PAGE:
And perhaps the hardest, I turned to January 24, 2016. “Lilian turns 3!” The hardest day of my life was the day I found out the cancer had returned with a vengeance. Lilian was a tiny little baby (we had induced because I had found a new tumor at 38 weeks), and I was about to take on a whole new level of cancer treatment. It was in my brain, kidney, liver, lung and adrenal gland. I remembered wondering if I would ever hear her say “mama” and now, she is weeks away from her third birthday, and I have just traces of cancer left in my body. I smiled. God is so good.
I filled out a few more important dates in my planner and closed it. That was enough for now. That had been exhausting–but so important. For months, I had allowed that little blue box to have too much control in my life. While small and “not that big of a deal,” I had let it remain in my peripheral vision for months instead of taking the time to just ask Jesus to just help me deal with. It was hard, yes, and even a little painful. But it was worth it.
About an hour later, the phone rang. It was my radiologist. It’s crazy how nothing can make your heart pound like the words “We have the results of your scan” and nothing can compare to the relief of “Everything looked great!” The radiation had worked well and best of all, the “suspicious” place doesn’t even look like a tumor anymore.
When I hung up the phone, I walked over to my desk and took another look at my planner.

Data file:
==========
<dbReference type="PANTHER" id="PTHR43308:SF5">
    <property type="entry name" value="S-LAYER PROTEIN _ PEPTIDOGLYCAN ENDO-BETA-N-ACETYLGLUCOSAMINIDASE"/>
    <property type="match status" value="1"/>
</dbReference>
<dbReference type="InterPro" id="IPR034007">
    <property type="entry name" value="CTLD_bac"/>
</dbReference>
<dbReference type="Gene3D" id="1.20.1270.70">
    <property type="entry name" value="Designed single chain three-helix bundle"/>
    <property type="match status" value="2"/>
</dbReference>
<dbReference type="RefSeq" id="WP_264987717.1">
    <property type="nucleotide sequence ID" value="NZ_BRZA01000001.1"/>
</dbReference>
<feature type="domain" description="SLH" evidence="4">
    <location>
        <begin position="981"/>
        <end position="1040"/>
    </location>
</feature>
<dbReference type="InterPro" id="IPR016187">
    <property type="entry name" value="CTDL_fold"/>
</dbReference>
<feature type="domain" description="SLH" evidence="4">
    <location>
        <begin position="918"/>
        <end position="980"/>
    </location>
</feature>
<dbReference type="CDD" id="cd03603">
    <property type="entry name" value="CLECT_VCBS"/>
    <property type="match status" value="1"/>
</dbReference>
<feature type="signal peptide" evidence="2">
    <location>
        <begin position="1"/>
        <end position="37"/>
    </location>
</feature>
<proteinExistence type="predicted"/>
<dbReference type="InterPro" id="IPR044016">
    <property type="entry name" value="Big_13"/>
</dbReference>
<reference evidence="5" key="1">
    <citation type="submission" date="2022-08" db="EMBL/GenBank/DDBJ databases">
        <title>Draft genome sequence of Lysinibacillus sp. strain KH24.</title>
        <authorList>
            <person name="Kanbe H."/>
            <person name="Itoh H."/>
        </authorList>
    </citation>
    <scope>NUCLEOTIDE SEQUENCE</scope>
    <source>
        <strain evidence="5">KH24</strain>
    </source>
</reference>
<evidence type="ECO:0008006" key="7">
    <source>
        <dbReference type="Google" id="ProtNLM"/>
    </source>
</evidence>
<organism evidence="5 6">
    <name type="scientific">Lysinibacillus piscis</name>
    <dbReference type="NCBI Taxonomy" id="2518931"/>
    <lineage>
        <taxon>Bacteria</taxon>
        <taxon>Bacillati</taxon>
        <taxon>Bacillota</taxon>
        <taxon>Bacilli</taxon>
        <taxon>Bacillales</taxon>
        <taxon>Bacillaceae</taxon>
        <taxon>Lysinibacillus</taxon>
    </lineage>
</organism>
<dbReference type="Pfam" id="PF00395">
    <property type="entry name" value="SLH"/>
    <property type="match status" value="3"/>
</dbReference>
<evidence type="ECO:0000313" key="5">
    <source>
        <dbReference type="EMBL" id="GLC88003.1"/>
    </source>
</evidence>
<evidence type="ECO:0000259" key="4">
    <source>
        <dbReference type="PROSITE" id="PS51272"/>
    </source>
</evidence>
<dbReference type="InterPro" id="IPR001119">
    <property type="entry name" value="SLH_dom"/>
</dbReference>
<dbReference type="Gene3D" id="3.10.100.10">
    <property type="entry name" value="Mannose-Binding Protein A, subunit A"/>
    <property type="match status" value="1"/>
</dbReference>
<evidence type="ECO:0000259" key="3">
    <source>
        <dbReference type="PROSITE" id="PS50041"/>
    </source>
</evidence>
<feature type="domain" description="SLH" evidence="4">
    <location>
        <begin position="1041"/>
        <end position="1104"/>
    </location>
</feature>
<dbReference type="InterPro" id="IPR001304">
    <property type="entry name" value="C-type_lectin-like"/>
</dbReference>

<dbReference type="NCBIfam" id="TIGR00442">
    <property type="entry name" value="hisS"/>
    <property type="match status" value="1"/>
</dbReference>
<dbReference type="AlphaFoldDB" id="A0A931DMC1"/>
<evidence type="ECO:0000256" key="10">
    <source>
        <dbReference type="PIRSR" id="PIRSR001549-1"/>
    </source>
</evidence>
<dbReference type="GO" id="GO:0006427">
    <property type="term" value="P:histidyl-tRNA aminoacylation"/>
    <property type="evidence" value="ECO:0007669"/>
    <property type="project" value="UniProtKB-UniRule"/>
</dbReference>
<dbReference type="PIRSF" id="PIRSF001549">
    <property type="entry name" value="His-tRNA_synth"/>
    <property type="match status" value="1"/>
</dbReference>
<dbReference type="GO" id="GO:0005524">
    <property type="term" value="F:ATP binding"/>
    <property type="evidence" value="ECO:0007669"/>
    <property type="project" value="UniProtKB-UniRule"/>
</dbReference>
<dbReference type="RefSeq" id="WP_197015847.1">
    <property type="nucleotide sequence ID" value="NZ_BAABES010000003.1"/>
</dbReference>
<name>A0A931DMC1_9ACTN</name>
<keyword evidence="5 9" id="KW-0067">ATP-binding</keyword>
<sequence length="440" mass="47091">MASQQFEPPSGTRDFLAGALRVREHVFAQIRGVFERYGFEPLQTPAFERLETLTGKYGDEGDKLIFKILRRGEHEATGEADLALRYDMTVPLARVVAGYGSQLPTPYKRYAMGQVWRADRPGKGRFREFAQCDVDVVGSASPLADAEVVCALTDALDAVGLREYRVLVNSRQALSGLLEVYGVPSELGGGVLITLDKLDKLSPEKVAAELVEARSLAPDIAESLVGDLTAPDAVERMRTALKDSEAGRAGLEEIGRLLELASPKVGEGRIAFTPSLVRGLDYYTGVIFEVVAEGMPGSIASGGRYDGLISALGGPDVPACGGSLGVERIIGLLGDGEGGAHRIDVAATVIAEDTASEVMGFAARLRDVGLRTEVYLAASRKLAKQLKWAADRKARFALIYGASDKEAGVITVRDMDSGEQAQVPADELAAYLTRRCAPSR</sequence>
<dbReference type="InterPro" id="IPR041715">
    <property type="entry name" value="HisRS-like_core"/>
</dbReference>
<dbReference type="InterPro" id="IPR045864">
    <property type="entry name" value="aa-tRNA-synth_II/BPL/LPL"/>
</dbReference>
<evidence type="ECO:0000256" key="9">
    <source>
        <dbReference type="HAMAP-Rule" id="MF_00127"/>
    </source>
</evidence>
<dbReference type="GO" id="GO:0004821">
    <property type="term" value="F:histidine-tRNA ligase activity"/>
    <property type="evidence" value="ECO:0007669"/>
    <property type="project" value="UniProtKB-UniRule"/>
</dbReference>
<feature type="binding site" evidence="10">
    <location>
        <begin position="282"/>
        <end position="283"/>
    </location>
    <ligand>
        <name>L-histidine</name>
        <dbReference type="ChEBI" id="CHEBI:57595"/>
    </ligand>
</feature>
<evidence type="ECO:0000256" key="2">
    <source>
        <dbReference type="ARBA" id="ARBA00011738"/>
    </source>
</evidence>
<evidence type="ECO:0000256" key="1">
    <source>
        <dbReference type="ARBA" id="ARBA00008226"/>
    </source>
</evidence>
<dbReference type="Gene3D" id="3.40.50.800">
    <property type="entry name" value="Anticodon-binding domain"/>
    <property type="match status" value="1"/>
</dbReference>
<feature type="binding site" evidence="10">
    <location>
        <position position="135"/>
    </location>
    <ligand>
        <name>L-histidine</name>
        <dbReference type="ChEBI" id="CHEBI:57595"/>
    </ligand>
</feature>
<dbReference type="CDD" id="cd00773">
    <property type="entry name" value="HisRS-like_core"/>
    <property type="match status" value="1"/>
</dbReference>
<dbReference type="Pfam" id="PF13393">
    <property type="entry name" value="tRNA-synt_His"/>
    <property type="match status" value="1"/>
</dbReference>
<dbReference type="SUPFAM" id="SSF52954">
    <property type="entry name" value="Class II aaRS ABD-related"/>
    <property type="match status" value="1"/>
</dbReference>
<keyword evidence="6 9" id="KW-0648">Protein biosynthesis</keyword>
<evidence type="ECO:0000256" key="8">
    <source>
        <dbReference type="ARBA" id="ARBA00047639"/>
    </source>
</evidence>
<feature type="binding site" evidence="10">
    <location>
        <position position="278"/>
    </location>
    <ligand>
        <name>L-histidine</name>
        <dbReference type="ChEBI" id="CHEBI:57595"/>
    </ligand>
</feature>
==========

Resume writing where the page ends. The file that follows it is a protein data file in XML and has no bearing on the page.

As hard as it was, I’m actually glad the call from my doctors came after I had had to find the courage to the face fears of the future. You see, often times breaking fear off our lives requires something. Sometimes, the fear just goes. Other times, it requires us to SAY something. DO something. To stare at what makes your heart pound with fear and take a step forward anyway. To hear your own voice speak is powerful (ESPECIALLY when it’s something you’re already terrified to hear out loud) and often times, the very thing that will spark breakthrough.
And truthfully, we all have a little blue box in our lives. No matter how great life might seem to be, we all probably have a box that hides our deepest fear or darkest shame. Can I ask you–what’s in your box? Maybe it’s your past, the shame of who you used to be, the thoughts that you just aren’t good enough. Maybe it’s a secret, something you’ve never told anyone yet it still holds the power over your life. Maybe it’s the fear of your future, the thoughts that you’ll never get married, have children, or find the career you’ve always dreamed of. Let me encourage you, what exists inside you by the grace of God and the power of Holy Spirit is far more powerful than what is in your box. And while what is in that box might not seem significant right now, it is taking up space in your heart and spirit. Jesus doesn’t want the good parts of us, he wants ALL of us…even those parts that we’ve tried to hide or fears we’ve ignored. I can tell you from experience, taking the short time to deal with your box is worth it. It’s hard and ugly and awful and yes, it hurts. But it’s so, so, so worth it.
I know this post is longer than most and if you’re still with me, I thank you. I am so grateful for each person that reads my words and pray that my own journey with Jesus will somehow encourage each of you in your pursuit of our sweet King.